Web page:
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Twelve individual CME activities are available through Emergency Medicine News each year.
The Lippincott CME Institute, Inc. designates this educational activity for a maximum of 1 AMA PRA Category 1 Credit(s)TM. Physicians should only claim credit commensurate with the extent of their participation in the activity.
An annual total of 12 AMA PRA Category 1 Credit(s)TM are available through the twelve annual issues of Emergency Medicine News.
This CME activity is intended for emergency physicians with an interest in the diagnosis and treatment of various disease processes commonly seen in emergency departments, with special emphasis on evidence-based medicine.
Each year, more than 100 million Americans seek care in the nation’s emergency departments. A substantial number of these—some estimates place it at 30%—are uninsured and without primary care physicians, and the emergency department is their only source of care. Recognized as an official specialty in 1979 by the American Board of Medical Specialties, emergency medicine has grown from a fledgling discipline of moonlighters to a well respected, vibrant specialty to meet this overwhelming public need. Oversight of the specialty is provided by the American Board of Emergency Medicine. Physicians must complete a three-year residency in emergency medicine to become board eligible.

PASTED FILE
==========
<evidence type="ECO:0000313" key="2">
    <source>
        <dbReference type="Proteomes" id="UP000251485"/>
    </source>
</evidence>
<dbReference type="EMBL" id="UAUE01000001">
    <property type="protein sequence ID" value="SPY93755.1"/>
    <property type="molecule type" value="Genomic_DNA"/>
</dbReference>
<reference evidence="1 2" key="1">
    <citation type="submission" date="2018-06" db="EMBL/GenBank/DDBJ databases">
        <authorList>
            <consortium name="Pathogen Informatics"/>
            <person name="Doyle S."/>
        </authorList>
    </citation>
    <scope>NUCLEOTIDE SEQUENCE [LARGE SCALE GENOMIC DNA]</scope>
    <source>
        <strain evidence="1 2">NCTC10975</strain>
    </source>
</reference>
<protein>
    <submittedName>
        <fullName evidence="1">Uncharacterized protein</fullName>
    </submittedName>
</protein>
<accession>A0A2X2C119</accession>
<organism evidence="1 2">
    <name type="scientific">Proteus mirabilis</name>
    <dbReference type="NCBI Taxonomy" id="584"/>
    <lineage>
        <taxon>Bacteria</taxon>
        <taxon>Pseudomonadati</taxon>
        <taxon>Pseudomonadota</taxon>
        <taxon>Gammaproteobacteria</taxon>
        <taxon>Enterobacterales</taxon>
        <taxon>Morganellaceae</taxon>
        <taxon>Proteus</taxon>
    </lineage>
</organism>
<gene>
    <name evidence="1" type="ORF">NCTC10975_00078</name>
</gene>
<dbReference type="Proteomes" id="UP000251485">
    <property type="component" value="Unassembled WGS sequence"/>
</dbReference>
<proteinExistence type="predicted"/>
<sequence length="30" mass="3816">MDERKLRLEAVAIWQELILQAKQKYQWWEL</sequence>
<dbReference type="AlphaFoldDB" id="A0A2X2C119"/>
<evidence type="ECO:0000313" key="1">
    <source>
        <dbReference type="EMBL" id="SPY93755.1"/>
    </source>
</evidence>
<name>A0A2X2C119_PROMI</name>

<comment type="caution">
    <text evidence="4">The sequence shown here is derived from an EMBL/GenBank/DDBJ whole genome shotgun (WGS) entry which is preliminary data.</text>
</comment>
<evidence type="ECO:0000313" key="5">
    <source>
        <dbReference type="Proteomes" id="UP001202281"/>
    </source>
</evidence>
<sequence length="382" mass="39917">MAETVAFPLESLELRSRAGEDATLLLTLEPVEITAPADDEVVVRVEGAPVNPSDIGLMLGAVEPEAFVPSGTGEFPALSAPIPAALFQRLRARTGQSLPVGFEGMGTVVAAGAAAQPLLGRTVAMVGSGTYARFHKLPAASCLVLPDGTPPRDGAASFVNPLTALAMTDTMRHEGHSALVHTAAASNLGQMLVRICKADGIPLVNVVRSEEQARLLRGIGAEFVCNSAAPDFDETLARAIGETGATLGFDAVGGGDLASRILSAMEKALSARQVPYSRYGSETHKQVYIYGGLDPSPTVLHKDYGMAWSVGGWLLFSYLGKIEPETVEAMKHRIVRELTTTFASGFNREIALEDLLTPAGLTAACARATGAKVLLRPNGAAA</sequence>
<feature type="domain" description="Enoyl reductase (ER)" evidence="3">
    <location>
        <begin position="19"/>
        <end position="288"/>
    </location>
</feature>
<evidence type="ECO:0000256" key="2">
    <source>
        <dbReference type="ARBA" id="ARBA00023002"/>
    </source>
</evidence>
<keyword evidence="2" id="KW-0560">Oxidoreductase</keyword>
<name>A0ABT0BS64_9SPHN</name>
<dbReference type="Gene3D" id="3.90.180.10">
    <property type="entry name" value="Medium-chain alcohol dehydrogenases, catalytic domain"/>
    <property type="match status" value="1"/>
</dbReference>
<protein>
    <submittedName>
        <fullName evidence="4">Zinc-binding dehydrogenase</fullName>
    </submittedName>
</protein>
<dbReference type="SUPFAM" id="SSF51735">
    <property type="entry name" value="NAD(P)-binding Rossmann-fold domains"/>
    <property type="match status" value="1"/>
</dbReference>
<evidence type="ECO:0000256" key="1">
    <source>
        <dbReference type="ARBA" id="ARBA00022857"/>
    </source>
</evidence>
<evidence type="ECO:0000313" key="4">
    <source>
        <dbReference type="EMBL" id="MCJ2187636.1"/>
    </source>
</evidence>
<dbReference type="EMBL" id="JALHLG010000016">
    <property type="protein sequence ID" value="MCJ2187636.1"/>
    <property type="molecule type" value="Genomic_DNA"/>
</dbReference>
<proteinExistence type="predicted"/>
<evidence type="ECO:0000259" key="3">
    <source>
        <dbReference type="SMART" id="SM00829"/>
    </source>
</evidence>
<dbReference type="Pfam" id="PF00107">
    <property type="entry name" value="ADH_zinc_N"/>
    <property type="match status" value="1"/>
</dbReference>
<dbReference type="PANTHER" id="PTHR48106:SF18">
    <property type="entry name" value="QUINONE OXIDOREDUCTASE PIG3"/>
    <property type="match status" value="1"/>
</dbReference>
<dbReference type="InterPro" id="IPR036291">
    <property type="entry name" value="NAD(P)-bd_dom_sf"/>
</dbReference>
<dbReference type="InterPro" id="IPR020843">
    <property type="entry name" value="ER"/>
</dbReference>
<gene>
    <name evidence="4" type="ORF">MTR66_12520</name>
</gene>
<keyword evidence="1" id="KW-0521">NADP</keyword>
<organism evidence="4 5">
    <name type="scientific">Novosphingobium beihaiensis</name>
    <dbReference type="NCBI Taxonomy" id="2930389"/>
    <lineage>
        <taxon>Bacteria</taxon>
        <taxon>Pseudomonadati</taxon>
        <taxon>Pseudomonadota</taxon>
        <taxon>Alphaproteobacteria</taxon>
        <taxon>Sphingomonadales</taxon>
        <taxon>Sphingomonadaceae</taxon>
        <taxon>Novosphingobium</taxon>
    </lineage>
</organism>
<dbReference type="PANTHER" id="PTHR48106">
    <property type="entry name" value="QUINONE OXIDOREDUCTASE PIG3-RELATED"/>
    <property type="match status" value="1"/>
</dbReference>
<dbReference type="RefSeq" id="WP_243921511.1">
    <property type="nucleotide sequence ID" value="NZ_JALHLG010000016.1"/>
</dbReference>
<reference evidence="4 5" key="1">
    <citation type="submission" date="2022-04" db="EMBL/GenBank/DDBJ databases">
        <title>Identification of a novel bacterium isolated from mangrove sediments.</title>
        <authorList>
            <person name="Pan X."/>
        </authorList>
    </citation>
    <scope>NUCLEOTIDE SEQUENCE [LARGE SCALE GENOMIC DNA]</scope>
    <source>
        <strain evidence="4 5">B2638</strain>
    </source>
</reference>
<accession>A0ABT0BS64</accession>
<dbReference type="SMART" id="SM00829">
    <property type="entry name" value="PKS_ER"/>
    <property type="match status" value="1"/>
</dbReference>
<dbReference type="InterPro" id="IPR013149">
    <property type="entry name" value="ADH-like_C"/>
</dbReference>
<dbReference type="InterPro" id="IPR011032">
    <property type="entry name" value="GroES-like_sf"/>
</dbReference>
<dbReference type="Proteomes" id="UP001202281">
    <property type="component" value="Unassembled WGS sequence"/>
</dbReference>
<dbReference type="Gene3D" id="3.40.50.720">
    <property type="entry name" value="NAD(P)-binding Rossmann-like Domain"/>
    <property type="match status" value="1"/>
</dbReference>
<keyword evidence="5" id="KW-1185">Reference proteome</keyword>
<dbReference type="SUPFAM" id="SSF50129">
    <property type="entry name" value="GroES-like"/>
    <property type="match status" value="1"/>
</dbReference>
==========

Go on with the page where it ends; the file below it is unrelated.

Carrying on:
While emergency care 25 years ago was provided largely by family practitioners and internists who moonlighted in the ED, today’s emergency physicians are largely residency trained, board-certified specialists who provide episodic acute care for every disease process known to medicine. Because emergency medicine is a relatively new specialty, the discipline has only in recent years forged a place for itself through peer-reviewed literature specific to its practice. Formerly relying on the research of other specialists, emergency physicians today are academicians, researchers, teachers, and clinicians making important contributions.